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Helping Kids with Homework: Yes or No?

Helping Kids with Homework: Yes or No?

By Amalah

Confession Time: If I’d tackled this topic a couple weeks ago, I would have come down pretty hard on the “no helping your kids with their homework” side of the argument. I mean, I’ll play the two-person math games my first grader comes home with, I’ll buy the art supplies for the geography project, and I’ll do my best to help if a particular homework assignment seems to be stumping or stressing my child out. But other than that, hands off, no hovering or micromanaging, homework is THEIR responsibility to complete, and it’s important to let them turn in their mistakes so their teachers can see what lessons need review/repeated.

And then…report cards came home.

You guys. My children weren’t doing their homework. 

Oh, they were doing SOME of their homework. My first grader would happily complete the math packet that came home on Monday, but was consistently leaving his vocabulary notebook or additional assignments at school and then fibbing to me about it.  “Oh we don’t have that this week.”

My fourth grader was GREAT about the “read for 20 minutes every night” aspect of his reading homework, but was skipping the accompanying comprehension worksheet, and was reading the same couple books over and over again. Any math or science assignment he deemed too difficult was simply not getting done. Entire assignments were getting turned in without a single correct answer to be found. And his grades were suffering as a result of both his failure to complete homework and his refusal to admit that he needed extra help across several subjects.

And I felt like an idiot, and a really lousy parent. A lot of the stuff they were (and weren’t) turning in required a parent’s signature, and they just…ignored that part, and I had NO IDEA. How could we have been so clueless?  How did I not realize my oldest son is struggling academically, when he’s so cheerful about going to school, full of good reports each day, and most of all always perfectly willing and even HAPPY about heading to his room for homework? How did I get duped by a 7 year old?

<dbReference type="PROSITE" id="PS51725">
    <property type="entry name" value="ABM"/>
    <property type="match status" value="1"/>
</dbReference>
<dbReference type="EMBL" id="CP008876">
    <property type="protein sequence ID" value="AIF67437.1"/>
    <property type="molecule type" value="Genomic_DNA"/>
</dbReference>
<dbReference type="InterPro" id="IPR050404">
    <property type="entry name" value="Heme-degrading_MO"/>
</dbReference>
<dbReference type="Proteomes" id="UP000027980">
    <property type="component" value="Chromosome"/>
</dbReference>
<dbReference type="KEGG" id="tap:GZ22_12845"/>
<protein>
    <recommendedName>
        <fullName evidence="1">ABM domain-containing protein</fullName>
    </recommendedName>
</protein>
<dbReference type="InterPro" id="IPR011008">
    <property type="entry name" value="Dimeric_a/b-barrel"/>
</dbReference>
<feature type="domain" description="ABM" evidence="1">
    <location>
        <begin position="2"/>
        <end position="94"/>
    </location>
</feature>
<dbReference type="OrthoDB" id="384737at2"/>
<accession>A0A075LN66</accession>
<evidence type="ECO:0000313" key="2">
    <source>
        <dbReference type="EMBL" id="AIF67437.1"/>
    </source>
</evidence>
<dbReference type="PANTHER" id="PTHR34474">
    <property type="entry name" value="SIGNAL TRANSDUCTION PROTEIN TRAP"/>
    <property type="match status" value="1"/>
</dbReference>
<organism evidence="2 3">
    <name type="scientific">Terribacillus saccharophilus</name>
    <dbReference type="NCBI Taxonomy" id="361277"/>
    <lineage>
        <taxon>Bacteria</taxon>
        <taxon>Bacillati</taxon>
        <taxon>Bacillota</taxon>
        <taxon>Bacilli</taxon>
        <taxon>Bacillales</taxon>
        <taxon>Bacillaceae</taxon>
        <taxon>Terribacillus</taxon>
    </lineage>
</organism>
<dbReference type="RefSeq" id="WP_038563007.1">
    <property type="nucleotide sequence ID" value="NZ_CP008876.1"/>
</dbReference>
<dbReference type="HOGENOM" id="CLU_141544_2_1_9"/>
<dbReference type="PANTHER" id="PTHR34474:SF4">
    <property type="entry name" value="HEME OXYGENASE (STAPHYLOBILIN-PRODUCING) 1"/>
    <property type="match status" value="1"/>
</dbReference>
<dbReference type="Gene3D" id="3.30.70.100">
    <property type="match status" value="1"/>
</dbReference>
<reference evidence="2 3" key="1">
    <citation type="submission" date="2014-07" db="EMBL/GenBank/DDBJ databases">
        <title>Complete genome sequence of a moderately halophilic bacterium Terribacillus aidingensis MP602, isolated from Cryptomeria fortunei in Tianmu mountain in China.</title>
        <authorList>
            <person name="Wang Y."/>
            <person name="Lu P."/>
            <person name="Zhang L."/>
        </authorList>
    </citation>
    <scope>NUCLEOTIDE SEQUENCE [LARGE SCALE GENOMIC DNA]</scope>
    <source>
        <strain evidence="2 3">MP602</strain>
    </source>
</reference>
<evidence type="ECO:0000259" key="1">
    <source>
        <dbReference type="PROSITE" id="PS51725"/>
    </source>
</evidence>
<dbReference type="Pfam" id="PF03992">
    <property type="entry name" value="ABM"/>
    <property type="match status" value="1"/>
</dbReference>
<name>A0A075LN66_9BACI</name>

Turns out the level of independence I thought was reasonable and appropriate was not, at least for my kids, for right now. They skated through a couple months without major consequences and thus simply didn’t care. I certainly wish their teachers had maybe sent an email about the consistent homework shirking, but I guess they assumed we either knew or didn’t care. Both of which couldn’t be further from the truth.

It was a very humbling moment. And we’ve drastically changed our approach to homework now. It’s done at the table, not in your room. I want to see your list of assignments and I’m going to check for completeness. If I see something blatantly incorrect or sloppily done I’m going to ask you to take a second look, and if it’s clear you have absolutely no idea what’s going on we’re going to Deal With That Appropriately.

And yes, kids, I know you liked the old way better. So did I! I really believed my completely hands-off approach was the right one. And maybe one day I won’t have to supervise quite so strictly, but I do think I learned a lesson as well. “Helping” kids with their homework takes many forms. You certainly don’t want to complete homework FOR them, or provide so much “guidance” that you’re basically leading them to the correct answer they wouldn’t get to on their own.

But by not being involved in the homework process at all (beyond just telling them to “go do it”), I was missing out on crucial AND CORRECTABLE information. My oldest has severe ADHD and takes medication…one look at his homework, comprehension and organizational skills would have signaled that he’s had a growth spurt and needed his dosage adjusted. (We did that, and the difference was immediate.) We’ve also called for an extra meeting to make some changes to his IEP and figure out some better teacher/parent communication expectations.  Likewise, my first grader needs more accountability and better strategies to keep him organized and help him remember the various notebooks and and folders he needs to bring home. (AND ALSO HEY DON’T LIE TO ME, CHILD.)

Find more Back-to-School Ideas here!

About the Author

Amy Corbett Storch


Amalah is a pseudonym of Amy Corbett Storch. She is the author of the Advice Smackdown and Bounce Back. You can follow Amy’s daily mothering adventures at Ama...

Amalah is a pseudonym of Amy Corbett Storch. She is the author of the Advice Smackdown and Bounce Back. You can follow Amy’s daily mothering adventures at Amalah. Also, it’s pronounced AIM-ah-lah.

If there is a question you would like answered on the Advice Smackdown, please submit it to [email protected].

Amy also documented her second pregnancy (with Ezra) in our wildly popular Weekly Pregnancy Calendar, Zero to Forty.